By Derek Etter
Social Media & Marketing Editor
The bright, red, hair of Archie Andrews is undoubtedly a memorable characteristic of the popular comic book series named for his character. In 2017, the universe surrounding the still-running comic series was reimagined into a TC show called “Riverdale.” The show, on The CW Network, featured a cast of up and comic actors like Lili Reinhart as Betty Cooper, Camila Mendes as Veronica Lodge, and KJ Apa as Archie Andrews himself. And although based on settings and characters from the comics, the first season of the show is an entirely different story. After airing the show quickly grew a cult following, and especially for binge-watchers like me when it was released on Netflix. In October 2017, the show began its second season and has now utilized its captivating plot and large following to spread important messages.
The show is obviously no stranger to spreading messages of positivity and supporting marginalized voices. In the first season, viewers find the familiar girl band “Josie and the Pussycats” reimagined, once again as a feline band, but as a troupe of 3 African-American students. The classic members of the band, Josie, Valerie, and Melody, have their own stories weaved into the main plot that lament the everyday struggles of oppression and having a voice as female POC. Initially being treated as a pushover by Archie for his interest in music, the Pussycats show viewers what it really means to speak up for yourself without causing a fuss. By showing a perspective for these familiar characters, it helps all viewers learn about struggles they may not necessarily relate with, but they can now understand with more sympathy.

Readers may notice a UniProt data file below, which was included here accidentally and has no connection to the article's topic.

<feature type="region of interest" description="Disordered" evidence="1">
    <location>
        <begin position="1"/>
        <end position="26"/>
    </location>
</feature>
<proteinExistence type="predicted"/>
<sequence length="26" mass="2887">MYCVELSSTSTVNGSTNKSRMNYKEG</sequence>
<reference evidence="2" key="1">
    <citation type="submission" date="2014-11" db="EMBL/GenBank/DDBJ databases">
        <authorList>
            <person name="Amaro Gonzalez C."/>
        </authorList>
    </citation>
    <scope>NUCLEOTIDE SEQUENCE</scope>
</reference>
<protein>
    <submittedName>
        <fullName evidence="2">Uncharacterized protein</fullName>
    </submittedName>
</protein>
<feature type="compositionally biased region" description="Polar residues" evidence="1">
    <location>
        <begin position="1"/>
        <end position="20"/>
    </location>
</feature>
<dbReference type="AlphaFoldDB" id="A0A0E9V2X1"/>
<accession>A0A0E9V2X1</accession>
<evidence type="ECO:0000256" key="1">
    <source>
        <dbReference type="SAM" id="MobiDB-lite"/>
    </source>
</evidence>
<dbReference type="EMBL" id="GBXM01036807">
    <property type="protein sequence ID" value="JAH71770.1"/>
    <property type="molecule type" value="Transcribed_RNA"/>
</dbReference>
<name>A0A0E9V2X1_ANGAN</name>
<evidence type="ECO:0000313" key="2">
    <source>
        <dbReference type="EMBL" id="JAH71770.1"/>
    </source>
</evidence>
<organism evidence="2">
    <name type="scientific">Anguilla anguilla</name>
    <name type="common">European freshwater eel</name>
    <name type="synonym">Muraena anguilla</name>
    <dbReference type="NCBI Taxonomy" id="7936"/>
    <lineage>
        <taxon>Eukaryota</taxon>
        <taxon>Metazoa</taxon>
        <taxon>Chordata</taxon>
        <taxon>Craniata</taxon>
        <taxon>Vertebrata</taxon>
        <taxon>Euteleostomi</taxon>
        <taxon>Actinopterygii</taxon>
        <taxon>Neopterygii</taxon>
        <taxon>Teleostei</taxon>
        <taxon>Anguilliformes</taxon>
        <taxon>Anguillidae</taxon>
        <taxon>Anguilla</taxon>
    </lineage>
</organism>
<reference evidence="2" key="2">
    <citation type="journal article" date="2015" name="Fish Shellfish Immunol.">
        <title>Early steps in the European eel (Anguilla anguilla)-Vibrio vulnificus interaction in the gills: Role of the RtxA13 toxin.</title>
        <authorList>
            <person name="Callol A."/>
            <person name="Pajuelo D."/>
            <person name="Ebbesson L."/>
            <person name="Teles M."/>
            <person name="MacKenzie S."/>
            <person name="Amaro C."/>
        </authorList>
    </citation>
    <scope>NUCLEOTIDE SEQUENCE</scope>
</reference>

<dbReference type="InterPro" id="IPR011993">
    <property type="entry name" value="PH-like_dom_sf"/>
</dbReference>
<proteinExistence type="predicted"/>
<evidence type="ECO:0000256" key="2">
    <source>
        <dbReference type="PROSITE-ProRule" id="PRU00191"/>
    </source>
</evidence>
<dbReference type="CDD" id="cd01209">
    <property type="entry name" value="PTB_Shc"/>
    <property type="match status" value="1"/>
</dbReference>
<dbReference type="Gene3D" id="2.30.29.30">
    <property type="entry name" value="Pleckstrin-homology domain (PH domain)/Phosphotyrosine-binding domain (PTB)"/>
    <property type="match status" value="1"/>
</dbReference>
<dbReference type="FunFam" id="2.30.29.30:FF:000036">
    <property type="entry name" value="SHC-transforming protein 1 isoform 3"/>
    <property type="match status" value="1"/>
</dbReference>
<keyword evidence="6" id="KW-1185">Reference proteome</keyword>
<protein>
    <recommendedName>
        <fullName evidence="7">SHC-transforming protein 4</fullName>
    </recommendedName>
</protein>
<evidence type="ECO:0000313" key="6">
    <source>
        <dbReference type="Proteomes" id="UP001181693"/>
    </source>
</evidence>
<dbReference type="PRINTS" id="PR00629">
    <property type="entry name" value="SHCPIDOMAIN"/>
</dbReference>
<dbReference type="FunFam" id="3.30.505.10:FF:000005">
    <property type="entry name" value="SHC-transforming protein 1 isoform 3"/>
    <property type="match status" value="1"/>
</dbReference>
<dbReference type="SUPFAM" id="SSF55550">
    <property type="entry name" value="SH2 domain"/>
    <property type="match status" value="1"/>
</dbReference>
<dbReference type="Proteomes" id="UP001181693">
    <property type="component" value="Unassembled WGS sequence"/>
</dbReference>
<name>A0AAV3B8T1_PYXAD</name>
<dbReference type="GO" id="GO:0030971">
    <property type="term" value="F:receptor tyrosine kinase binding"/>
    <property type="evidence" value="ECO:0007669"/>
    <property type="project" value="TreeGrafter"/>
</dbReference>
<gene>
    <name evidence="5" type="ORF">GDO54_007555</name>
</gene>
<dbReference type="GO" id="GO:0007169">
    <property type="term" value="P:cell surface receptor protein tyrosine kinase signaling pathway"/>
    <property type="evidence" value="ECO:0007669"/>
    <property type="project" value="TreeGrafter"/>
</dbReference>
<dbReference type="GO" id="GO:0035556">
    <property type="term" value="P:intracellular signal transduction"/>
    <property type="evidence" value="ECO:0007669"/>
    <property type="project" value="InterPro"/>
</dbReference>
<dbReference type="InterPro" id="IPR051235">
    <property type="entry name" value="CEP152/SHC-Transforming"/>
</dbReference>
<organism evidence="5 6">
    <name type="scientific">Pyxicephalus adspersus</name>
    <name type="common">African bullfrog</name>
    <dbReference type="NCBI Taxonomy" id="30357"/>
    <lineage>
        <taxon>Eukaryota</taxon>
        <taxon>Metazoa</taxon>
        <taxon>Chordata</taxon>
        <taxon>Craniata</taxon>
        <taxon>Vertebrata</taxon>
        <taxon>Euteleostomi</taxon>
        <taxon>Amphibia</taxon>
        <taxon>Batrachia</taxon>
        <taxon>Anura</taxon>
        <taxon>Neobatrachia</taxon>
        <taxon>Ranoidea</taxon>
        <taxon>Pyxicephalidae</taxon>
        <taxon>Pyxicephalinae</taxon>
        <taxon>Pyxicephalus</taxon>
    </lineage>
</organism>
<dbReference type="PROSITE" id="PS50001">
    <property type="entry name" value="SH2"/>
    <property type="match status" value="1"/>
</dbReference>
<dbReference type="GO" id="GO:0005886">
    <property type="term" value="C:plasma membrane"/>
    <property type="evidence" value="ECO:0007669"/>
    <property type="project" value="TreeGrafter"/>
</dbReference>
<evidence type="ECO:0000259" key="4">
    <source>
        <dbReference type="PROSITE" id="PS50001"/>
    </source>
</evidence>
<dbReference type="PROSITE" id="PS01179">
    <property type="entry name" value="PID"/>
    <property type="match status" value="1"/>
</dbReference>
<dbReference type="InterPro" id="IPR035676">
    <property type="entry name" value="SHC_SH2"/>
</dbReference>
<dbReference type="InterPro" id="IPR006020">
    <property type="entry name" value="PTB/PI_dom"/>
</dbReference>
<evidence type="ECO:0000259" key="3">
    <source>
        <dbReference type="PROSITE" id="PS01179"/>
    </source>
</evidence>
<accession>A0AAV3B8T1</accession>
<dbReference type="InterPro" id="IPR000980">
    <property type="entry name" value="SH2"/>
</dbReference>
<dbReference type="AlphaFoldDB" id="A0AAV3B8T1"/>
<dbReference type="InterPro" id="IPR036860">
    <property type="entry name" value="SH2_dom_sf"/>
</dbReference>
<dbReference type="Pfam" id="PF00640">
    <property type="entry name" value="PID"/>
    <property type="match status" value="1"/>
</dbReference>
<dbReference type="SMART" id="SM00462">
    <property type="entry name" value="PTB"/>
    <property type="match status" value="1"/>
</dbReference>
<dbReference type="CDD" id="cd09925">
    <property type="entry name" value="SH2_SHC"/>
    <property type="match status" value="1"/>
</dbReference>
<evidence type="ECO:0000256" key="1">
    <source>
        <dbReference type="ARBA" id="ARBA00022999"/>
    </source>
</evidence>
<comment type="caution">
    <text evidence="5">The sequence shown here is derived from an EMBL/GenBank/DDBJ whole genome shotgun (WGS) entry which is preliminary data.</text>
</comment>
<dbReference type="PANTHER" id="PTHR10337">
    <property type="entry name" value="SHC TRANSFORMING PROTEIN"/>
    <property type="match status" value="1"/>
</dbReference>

With the second season in the middle of it’s run, all new plots and characters have been added. However, one of these important voices is coming from a character that we’ve been familiar with since the first season. Kevin Keller, a relatively new character to the comics, already broke boundaries when introduced as the first openly gay character in Archie comics. The show has since given a voice to the LGBT community through Keller. Not only is Keller not a hyper feminine portrait of a gay male, a stereotypical and often unreal perspective, but he is not made into a token character. He is vital to the plot and influences the plot in a way that is other than just to provide a few laughs every time he goes “YAAAAS Queen!” (Which he doesn’t, ever.) Kevin’s experiences as a young gay male in a small town ring true on many notes, and the show goes into depth on feeling worthless, being bullied, and even the not-so-wonderful side of being a single gay teen, cruising. The S2 plot goes so far as to have Kevin’s friends stage an intervention for his aimless hookups as he looks for love. These valuable lessons are UNSEEN in modern pop culture, and the solutions to each issue are beautifully and truthfully presented.
It is messages like this that show how powerful a TV show can really be. Sure, we all enjoy binge-watching episode after episode of an addicting tv show until the wee hours of the morning, but not often do we find a show with a powerful message for its demographic. Whether or not you are affected by the issues in the show, (SPOILER: I really hope your dad didn’t murder your twin brother), it is with certainty that I say Riverdale is a show more than just its plot. As someone who has experienced with issues presented within the show, I am thankful for its identification with marginalized voices and not just representing a broader demographic. With more shows like this dominating pop culture, we can all learn something about each other.
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